Professionally, it is a serious summer drought for in-person connections with other designers, and the incoming autumn has a foreboding forecast. Fewer internships, fewer spontaneous conversations, fewer professional relationships formed. For students seeing an architecture office for the first time outside the studio bubble, or young designers trying to learn and contribute to their workplace, the challenge of finding meaningful upward-facing relationships presents a real problem for our ongoing professional development.

In this environment, finding mentors is so critical for us as young designers trying to steer ourselves toward our short- and long-term professional goals. Earlier this summer, AIA Virginia launched a statewide mentoring program called Operation Reach-Retain-Develop, pairing architectural students with design professionals across the state due to the pandemic-induced dearth of internships and networking opportunities. At its best, successful mentoring is both intentional (such as AIA VA’s ongoing program) and organic, so here are a few questions you can consider as you approach a potential mentoring relationship:

  • Who are those I admire, both personally and professionally, from whom I might like to learn from?
  • What are the values you might share with your mentor? How might they help you cultivate those values and qualities?
  • Do you want a mentor in your firm, or outside of it?
  • How can I make it easy for the mentor to say “yes” to meeting?
  • What is an aspect of practice or design that you don’t understand well that a mentor might help you with?
  • How do each of you unplug? What are things you both enjoy outside of the office?
  • How might a mentor serve as a reflection for how others perceive you?
  • Who are other great people your mentor might introduce you to?

As a young professional, having mentors has dramatically shaped and elevated my early career. Mentors have provided reassurance when I was overwhelmed with the pressures and learning curve of studio and my first job. Mentors have tapped me for opportunities like the Emerging Leaders in Architecture program, when I would not have thought to reach out on my own. Mentors have provided advice, recommendation letters, and wisdom over lunch booths and coffee cups, as well as the warm friendship cultivated by intentional time together. While mentoring—at its best—is a two-way street, I have always felt like I gained far more than I could ever give.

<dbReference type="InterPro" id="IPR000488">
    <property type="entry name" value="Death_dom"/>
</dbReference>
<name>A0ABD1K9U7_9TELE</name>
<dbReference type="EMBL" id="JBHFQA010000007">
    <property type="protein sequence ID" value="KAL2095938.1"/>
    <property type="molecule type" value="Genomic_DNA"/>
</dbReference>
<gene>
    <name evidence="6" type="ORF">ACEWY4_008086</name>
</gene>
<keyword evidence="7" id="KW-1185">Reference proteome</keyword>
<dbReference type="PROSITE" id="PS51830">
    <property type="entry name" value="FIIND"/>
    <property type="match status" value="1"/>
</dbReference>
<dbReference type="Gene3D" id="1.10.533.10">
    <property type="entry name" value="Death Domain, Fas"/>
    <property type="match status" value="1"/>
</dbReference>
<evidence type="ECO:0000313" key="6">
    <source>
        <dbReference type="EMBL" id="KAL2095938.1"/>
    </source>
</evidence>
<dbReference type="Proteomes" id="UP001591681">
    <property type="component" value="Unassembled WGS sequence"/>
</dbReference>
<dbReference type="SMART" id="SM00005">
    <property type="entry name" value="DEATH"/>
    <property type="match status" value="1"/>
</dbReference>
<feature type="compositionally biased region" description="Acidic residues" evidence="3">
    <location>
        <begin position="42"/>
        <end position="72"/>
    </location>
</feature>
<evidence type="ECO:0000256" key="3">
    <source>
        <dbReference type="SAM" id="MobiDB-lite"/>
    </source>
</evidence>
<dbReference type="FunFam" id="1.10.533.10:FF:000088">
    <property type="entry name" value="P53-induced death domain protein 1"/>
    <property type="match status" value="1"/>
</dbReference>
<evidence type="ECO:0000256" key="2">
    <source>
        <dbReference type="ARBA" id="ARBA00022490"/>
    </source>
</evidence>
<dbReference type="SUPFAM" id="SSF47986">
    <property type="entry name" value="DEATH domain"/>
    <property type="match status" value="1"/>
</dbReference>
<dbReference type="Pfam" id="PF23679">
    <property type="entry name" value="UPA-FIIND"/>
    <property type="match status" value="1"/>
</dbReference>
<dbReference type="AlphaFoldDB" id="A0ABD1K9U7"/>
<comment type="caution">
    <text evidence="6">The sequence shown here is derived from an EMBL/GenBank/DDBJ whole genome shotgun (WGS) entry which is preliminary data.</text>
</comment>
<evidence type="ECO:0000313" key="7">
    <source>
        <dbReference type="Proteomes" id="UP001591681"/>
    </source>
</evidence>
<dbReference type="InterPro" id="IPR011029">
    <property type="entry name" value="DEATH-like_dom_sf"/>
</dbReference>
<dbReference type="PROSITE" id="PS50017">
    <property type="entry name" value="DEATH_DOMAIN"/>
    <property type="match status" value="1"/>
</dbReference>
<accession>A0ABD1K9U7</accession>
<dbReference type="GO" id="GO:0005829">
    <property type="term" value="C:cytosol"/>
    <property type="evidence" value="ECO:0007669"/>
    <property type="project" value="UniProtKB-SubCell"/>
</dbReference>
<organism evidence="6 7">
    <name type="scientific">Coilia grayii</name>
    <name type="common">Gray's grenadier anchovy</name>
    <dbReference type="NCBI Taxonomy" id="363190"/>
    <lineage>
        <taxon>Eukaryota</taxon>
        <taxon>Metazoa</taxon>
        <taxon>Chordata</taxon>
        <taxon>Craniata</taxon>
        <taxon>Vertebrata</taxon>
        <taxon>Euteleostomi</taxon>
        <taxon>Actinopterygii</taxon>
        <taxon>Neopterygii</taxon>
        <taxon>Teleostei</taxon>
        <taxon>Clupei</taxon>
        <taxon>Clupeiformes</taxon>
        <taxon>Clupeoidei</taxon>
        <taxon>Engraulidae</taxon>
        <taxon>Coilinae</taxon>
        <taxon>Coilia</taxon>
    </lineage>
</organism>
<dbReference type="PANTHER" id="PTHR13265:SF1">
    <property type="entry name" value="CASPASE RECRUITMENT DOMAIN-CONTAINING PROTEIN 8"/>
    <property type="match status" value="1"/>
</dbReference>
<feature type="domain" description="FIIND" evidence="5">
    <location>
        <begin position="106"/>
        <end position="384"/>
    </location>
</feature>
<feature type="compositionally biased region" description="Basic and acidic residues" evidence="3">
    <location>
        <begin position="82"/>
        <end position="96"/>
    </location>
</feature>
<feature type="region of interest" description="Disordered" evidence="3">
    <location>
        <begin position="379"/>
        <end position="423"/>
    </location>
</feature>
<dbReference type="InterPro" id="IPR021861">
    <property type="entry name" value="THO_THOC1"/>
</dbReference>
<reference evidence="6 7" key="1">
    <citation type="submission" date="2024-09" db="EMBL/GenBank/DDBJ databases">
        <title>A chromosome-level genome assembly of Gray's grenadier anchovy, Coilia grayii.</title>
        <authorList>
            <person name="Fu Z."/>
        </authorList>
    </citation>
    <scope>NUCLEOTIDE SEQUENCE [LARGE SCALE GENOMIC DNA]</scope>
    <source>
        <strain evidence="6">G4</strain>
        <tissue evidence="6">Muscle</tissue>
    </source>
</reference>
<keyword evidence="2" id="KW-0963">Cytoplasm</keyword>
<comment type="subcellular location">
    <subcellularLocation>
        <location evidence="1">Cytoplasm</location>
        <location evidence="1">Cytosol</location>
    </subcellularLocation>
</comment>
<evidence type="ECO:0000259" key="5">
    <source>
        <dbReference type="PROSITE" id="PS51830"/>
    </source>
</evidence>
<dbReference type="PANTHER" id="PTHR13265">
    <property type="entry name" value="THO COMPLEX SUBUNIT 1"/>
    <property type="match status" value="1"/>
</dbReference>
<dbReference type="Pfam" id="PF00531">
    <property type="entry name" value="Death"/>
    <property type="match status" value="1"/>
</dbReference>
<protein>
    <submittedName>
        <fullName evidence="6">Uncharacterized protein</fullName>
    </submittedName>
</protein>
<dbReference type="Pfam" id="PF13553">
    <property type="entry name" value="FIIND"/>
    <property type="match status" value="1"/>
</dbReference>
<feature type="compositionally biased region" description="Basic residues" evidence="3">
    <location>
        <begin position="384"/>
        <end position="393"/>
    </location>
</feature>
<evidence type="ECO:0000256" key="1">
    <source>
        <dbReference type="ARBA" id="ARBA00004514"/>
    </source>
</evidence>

If you are interested in finding a mentor but are not sure where to start, feel free to reach out, and we can work together to find you the support you need, wherever you might be.

In solidarity and action,
Michael Spory, Associate AIA

Just a Few Fun Things to Click On

Something to Peruse at Lunch: AIA National just released their revised 2020 Policy Platform, which focuses on the changing landscape of our future economy, climate action, and healthy and vibrant communities. Advocacy at every level begins here: educating ourselves on where we can put our money, time, and attention. 

Something to Listen In On: AIA Virginia is facilitating a  free panel discussion on Wednesday, Aug. 12, 2020 at 4 p.m. about the design of a new Memorial to Enslaved Laborers (MEL) on the grounds of the University of Virginia. Learn about the robust community engagement process, including descendants of the enslaved and how the shared vision informed each element of the Memorial’s design. This event is SOLD OUT but the recording will be available on their YouTube channel.

Get licensed this year: $50 2-month subscriptions to the Amber book are still available here thanks to scholarship funding made possible through a grant from The Branch Museum of Architecture & Design.

Some dates for your calendar: Take special note of your calendar on November AIA Virginia’s signature annual gatherings (ArchEX, Design Forum, Visions for Architecture Gala) are going virtual this fall under the umbrella of Foresight 2020–with lots of great (and discounted) options for educational, professional, and networking programs during the entire month of November. Take special note of the speaker lineup for Design Forum on Thursday, November 5–it’s going to be a good one, with presentations from partner Kristen Murray from Olson Kundig and David Lewis from LTL Architects, with a keynote from Steven Holl himself. Registration opens in just a few days–stay tuned!

Something to keep in your Google tab: This spreadsheet was started by designer Dong-Ping Wong, and it is a growing list of BIPOC firms across the nation. If you have a firm in Virginia that is not on this list–add it! He also specifically created it as a job-application resource for young designers of different races and ethnicities looking for BIPOC-led firms, so it also serves as a hiring resource.